The photograph above is valuable in showing us what the Back Bay looked like during the time it was being filled. Note the raised roads crossing a lower ground level. This is how the entire Back Bay was filled. In order to keep costs down, the contracts that were signed to bring fill from Needham and elsewhere to fill the bay stipulated that the space between the future streets could be left filled lower than the streets themselves. This was because the construction of houses would require foundations be dug, so the house lots were filled to just above high water level, and foundations were build without digging. This saved the cost of a massive amount of gravel fill, and time as well. As houses were built, soil was brought in to fill around them as necessary.

The question is, where was this photograph taken from? I can't see any railroad tracks. In the right background, you can see water, and then hills. In the left background, there are buildings. I'll be damned if I can figure out where the camera was located.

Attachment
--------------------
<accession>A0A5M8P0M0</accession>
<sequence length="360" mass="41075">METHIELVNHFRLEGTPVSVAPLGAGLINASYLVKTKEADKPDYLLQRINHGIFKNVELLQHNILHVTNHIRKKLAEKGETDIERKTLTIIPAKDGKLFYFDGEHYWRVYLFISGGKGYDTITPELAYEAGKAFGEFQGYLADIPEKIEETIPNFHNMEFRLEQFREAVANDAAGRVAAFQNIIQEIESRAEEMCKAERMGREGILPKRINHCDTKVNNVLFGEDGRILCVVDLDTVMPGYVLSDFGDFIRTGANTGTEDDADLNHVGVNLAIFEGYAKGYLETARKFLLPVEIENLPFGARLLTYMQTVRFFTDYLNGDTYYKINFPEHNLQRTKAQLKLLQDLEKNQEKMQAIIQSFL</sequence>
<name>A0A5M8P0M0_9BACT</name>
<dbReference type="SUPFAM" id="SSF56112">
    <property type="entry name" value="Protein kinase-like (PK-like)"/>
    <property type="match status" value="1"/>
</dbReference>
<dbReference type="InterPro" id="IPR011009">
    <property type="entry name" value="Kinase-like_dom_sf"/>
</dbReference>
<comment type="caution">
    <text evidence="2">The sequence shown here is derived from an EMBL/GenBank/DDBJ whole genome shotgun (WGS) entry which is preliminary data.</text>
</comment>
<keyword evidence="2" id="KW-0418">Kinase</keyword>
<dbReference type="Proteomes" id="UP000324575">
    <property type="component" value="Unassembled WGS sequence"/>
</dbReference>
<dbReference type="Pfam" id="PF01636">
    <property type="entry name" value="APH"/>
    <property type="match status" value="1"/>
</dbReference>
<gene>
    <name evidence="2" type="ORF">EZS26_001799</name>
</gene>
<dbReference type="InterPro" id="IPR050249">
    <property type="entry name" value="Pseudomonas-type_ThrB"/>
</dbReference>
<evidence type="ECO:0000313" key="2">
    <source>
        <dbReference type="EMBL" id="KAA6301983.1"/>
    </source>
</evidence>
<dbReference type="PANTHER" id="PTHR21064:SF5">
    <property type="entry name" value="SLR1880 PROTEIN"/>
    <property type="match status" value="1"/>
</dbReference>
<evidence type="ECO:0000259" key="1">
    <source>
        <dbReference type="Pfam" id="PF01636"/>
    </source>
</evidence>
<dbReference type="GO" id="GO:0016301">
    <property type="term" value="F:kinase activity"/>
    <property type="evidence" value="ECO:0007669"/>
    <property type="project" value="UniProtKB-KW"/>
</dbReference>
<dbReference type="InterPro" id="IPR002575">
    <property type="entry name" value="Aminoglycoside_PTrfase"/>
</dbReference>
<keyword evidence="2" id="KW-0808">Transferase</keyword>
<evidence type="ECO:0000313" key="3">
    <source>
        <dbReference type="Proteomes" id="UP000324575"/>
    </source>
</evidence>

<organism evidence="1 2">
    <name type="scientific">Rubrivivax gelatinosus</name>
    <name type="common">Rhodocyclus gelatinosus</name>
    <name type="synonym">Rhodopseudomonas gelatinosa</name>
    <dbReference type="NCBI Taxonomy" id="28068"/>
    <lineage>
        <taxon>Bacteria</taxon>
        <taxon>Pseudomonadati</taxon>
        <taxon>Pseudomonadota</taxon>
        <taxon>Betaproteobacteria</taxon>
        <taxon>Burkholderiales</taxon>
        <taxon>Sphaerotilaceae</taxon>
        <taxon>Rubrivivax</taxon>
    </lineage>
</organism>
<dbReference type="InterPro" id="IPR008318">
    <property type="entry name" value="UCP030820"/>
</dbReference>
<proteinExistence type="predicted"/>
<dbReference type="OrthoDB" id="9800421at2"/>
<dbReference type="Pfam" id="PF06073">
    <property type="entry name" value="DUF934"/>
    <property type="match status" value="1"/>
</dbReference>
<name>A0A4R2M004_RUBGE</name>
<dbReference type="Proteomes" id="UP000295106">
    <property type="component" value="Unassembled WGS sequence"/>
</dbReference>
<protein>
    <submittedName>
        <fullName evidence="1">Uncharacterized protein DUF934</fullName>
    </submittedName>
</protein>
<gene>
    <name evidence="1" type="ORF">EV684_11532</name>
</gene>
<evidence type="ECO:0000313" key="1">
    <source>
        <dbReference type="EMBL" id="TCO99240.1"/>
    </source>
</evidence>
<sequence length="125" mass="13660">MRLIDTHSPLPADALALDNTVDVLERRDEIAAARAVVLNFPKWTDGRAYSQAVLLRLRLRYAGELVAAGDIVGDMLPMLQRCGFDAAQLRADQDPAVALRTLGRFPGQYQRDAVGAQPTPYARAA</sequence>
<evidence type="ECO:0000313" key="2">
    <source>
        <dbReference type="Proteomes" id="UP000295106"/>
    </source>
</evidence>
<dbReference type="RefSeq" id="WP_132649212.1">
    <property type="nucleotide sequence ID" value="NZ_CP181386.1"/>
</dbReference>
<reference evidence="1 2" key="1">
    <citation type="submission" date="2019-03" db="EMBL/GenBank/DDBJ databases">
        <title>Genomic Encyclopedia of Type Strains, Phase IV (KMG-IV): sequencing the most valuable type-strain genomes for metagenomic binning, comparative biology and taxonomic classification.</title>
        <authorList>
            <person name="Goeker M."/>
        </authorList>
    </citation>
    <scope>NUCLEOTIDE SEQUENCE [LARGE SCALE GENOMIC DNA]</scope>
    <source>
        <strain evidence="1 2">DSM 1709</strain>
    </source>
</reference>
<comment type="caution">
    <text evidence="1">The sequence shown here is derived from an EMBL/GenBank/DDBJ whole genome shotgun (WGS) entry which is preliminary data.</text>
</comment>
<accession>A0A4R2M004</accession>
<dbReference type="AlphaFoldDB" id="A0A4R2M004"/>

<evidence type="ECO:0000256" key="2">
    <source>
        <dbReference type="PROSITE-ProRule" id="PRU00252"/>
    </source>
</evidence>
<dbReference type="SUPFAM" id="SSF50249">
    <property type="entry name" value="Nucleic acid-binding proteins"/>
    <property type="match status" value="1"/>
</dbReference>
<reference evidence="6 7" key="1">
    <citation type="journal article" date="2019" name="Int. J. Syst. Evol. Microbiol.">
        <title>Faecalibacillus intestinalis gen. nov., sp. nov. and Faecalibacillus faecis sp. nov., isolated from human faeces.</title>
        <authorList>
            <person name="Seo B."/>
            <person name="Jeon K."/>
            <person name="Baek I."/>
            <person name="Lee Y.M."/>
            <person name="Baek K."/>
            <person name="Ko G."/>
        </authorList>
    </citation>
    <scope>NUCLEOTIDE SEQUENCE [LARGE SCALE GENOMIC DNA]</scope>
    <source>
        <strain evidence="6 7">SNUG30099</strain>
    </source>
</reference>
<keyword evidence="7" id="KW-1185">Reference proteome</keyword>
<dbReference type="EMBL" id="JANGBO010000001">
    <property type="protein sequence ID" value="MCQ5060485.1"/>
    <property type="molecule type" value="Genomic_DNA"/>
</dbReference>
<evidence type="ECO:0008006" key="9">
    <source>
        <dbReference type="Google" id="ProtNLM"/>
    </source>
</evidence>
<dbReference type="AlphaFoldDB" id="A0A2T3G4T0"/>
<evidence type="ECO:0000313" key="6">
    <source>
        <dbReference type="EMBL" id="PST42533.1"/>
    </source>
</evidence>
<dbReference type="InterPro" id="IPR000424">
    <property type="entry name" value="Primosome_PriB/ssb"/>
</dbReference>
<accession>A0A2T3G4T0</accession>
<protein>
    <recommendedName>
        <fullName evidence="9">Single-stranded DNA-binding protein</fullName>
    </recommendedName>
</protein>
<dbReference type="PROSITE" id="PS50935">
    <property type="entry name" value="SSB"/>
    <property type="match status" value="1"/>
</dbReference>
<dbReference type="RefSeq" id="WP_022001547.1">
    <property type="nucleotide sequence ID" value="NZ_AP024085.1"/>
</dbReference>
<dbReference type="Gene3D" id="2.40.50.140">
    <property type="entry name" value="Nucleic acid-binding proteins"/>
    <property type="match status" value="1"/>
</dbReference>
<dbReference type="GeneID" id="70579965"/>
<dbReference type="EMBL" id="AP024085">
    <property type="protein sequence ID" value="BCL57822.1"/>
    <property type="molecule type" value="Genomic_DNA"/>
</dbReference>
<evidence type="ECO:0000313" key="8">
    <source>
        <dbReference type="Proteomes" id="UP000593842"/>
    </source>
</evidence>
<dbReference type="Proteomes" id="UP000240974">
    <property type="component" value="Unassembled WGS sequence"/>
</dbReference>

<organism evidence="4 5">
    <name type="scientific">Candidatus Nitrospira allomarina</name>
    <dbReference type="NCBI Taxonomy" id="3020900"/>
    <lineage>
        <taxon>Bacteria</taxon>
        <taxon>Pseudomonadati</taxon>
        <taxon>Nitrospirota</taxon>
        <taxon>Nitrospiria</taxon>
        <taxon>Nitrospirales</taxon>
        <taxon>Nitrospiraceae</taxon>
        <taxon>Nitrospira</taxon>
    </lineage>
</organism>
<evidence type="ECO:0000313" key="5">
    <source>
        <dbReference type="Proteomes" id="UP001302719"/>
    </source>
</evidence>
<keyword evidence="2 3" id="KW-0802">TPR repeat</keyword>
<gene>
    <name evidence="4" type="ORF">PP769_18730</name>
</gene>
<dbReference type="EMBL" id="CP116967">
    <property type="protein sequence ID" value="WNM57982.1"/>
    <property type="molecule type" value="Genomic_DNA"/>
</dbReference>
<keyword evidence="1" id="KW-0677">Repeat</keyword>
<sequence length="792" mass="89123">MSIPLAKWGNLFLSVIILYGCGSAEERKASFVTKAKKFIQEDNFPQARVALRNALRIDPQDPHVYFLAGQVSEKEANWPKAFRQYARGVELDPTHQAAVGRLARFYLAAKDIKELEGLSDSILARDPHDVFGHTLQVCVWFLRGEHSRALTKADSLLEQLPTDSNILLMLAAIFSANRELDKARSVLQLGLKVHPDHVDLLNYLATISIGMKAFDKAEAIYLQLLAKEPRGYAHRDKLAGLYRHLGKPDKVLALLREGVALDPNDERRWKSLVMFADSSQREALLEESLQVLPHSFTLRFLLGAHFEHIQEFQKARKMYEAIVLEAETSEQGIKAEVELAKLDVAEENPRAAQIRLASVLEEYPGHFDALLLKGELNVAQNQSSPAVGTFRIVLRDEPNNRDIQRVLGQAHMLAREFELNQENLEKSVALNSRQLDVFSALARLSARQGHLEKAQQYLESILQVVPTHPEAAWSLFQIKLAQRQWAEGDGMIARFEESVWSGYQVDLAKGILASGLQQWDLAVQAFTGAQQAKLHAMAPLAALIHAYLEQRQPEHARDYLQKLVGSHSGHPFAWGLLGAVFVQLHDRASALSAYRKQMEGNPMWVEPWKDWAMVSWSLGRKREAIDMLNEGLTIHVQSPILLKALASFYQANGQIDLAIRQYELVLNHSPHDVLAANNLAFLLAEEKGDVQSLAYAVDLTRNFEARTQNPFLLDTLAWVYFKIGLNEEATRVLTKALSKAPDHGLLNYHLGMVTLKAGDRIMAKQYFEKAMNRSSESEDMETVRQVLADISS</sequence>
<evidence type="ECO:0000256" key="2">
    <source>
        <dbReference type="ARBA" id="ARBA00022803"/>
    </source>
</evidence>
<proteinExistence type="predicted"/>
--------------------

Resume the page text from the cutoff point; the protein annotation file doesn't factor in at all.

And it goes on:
Addendum: I just found this commemorative coin for sale on Ebay. It features Patrick Gilmore on one side and the Coliseum on the other.

Wednesday, July 6, 2011

Pemberton Square

Two views of Pemberton square (BPL).

Once upon a time, there was a ridge of three hills overlooking the Boston peninsula. On top of the highest peak sat a beacon. The people of Boston were a lazy sort, and had no interest in climbing the hill, whether to maintain the beacon or anything else. One day, an old, and rather rotund citizen asked "If we don't like going up the hills (and we don't), then why don't we pull the hills down to us?" And so they did.

Pemberton Hill, 1829 (BPL).